نتیجه گیری انگلیسی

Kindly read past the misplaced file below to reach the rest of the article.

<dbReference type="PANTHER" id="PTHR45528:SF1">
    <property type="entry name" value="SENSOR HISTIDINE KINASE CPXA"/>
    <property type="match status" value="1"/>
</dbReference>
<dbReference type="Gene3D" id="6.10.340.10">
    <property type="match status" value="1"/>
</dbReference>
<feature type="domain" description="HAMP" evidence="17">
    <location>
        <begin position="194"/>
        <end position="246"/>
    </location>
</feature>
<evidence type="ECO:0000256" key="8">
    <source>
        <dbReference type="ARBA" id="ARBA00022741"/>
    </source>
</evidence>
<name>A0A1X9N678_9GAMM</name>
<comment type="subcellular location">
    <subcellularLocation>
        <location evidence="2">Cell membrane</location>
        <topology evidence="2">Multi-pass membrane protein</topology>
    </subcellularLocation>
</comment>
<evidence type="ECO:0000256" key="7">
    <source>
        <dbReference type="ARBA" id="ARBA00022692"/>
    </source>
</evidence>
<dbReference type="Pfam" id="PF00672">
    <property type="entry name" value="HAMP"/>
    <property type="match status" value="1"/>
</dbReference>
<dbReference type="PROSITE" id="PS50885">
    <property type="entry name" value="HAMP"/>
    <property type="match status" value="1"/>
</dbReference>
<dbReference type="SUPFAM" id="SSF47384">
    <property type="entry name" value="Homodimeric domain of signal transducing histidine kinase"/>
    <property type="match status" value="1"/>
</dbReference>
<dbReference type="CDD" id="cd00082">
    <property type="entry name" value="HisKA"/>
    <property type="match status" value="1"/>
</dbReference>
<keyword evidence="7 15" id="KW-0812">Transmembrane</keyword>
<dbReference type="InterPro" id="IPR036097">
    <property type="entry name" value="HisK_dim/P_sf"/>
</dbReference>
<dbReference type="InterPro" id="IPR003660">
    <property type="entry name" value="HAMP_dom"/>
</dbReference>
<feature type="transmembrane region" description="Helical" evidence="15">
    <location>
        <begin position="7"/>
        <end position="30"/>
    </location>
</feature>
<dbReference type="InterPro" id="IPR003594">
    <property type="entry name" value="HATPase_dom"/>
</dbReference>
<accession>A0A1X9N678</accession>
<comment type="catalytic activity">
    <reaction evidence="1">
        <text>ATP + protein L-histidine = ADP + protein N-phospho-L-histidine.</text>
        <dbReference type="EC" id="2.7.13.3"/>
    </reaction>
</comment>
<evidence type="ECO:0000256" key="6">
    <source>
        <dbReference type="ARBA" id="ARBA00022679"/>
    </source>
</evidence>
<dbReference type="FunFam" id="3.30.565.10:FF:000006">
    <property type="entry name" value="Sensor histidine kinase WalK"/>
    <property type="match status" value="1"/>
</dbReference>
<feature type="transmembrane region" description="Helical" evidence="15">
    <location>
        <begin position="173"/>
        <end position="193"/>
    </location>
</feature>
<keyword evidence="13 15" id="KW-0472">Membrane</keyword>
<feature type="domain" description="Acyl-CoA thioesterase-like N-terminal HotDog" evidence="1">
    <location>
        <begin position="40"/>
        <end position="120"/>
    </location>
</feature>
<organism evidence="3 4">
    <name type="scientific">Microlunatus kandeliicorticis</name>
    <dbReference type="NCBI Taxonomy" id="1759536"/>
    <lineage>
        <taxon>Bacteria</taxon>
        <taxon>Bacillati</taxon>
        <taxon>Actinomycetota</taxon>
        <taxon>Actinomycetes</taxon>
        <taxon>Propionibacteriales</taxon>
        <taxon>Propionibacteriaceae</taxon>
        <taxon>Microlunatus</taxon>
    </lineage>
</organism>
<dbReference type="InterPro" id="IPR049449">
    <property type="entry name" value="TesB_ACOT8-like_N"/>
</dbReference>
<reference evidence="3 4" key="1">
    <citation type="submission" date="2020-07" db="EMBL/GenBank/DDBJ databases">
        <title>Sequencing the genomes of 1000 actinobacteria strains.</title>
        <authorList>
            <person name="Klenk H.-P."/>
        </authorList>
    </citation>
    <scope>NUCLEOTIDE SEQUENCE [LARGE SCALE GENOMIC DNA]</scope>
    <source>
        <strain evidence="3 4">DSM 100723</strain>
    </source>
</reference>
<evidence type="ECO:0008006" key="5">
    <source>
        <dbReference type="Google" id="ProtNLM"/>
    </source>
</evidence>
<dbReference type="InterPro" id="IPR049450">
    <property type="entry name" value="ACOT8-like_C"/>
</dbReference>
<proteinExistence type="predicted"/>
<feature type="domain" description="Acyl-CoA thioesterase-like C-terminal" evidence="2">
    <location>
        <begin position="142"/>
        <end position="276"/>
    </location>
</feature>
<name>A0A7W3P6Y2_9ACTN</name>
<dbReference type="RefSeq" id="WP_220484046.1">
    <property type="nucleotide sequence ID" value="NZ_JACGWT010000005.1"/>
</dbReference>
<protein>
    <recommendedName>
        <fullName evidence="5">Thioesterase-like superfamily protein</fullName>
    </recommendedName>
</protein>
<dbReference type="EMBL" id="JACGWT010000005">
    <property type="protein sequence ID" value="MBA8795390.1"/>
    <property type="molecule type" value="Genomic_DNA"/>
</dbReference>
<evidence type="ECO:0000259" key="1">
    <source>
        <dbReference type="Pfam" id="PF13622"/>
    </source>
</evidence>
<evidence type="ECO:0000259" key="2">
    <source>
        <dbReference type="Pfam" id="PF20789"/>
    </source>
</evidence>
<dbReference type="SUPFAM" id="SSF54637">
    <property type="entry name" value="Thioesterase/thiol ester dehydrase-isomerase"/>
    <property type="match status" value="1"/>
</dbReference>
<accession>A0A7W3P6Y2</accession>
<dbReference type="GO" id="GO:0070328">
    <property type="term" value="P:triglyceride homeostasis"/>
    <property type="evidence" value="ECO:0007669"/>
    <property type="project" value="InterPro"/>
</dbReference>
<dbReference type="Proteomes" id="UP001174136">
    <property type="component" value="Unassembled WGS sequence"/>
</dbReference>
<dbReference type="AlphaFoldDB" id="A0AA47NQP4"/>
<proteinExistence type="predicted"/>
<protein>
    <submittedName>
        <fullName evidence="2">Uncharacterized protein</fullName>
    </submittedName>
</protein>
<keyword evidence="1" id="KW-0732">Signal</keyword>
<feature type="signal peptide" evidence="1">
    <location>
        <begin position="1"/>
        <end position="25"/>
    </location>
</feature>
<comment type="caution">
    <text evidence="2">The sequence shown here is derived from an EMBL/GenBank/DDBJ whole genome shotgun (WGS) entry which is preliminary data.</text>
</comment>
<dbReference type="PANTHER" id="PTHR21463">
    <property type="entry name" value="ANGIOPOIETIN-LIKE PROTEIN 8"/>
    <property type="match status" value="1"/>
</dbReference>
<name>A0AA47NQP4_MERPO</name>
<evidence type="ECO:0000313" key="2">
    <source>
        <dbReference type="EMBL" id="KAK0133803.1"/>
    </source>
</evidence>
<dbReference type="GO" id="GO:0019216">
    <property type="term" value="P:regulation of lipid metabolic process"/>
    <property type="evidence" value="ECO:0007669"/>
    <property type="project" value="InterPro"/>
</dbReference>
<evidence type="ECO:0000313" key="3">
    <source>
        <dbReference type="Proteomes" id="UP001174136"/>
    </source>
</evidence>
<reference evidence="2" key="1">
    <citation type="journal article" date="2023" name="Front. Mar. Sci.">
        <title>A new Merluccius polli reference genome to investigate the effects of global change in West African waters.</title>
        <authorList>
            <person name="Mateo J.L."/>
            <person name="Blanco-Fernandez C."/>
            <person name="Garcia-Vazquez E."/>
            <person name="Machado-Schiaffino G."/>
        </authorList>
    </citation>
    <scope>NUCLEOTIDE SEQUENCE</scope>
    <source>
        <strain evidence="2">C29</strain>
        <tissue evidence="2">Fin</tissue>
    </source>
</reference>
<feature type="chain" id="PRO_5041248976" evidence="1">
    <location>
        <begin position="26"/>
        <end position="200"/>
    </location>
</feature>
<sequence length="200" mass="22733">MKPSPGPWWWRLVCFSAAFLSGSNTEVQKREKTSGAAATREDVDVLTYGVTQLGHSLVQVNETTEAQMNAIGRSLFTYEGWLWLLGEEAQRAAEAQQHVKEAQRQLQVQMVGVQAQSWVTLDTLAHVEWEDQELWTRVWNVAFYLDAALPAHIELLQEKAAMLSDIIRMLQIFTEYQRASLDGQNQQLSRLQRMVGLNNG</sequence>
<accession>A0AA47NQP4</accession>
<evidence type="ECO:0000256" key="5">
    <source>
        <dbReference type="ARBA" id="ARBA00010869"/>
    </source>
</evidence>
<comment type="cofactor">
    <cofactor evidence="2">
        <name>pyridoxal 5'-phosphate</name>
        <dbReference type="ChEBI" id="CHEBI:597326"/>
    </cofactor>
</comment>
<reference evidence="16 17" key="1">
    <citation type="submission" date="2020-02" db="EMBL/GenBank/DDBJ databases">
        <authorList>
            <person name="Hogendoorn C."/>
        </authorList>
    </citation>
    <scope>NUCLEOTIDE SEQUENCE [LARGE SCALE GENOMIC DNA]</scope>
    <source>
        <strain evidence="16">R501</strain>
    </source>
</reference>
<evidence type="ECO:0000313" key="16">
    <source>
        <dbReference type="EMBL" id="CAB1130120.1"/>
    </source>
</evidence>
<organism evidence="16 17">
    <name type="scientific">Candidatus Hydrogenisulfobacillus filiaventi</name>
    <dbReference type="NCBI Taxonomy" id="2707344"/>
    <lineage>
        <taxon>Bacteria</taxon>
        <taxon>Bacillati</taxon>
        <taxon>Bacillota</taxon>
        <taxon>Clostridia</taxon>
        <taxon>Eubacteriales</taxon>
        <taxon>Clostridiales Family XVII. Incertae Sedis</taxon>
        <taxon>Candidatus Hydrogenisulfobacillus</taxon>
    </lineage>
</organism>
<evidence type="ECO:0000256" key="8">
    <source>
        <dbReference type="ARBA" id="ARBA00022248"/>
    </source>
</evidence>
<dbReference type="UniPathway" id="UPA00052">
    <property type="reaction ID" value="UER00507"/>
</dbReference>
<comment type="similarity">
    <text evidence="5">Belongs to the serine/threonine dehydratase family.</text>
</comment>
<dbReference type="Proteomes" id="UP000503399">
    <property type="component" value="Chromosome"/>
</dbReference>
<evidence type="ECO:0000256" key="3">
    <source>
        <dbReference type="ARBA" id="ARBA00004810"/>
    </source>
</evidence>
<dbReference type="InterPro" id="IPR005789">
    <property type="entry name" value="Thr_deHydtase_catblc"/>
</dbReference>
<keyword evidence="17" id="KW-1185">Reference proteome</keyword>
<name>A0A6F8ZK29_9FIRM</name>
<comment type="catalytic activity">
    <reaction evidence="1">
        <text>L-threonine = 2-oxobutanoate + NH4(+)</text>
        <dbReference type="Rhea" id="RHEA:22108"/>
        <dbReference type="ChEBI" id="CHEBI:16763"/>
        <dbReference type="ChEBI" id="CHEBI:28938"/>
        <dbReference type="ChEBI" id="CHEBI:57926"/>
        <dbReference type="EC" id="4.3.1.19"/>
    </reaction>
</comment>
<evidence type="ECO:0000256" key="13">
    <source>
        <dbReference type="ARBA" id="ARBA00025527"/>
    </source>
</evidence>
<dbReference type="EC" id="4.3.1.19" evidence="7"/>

The transformation of the French banking system of the late 1880s led the BoF to refocus its activities dramatically. As deposit banks succeeded in taking hold of the market of first quality credit, local banks and the BoF tended to extend their cooperation. While local banks took advantage of their local knowledge to extend their credit, the BoF provided the liquidities that local banks needed to cope with routine liquidity risk. Insofar as local banks used a large set of local information for their transactions, the BoF network of branches proved to be essential for such relationships to thrive. Many studies have tried to assess the economic impact of this cooperation but none has accounted for the potential market frictions and inefficiencies that BoF intervention could bring about. In this paper I have mobilised new statistical arguments to assess the role of the BoF network of branches vis-à-vis credit development. Using a new data set of French département credit development, I show that the network of BoF branches had a positive impact on local credit development during the Belle Époque. This result suggests that, in an environment of relationship banking, central banks banking policy can improve access to credit. However, these results are not necessarily relevant for countries with a different banking structure. For instance, the English banking system proved to be much more concentrated than the French one and consequently, a large central bank network of branches would have not necessarily improved bank access to liquidity. The positive effects of the central bank network of branches might not have outweighed the negative. In fact, the Bank of England network of branches was small and poorly appreciated by private banks (see Clapham (1944) and Ziegler (1990)). In other words, it might have been the very nature of the French banking system that allowed such a network of branches to increase credit development. It is finally worth noting that this paper does not discuss the global efficiency of the French financial system. Two points should be added in this regard. First, local positive effects do not necessarily imply nationally positive ones. For instance, the BoF policy may have hampered the banking market from concentrating, the effect of which might have been positive regardless of local credit development.36 Second, the BoF banking policy may have encouraged banks to take more risks. Although the BoF strove to supervise banks, guaranteed access to liquidity may have triggered moral hazard issues. Credit development might thus have coincided with more risk and instability. Therefore, it is still uncertain whether the BoF network of branches contributed to French economic development, and that opens perspectives for future research on the topic.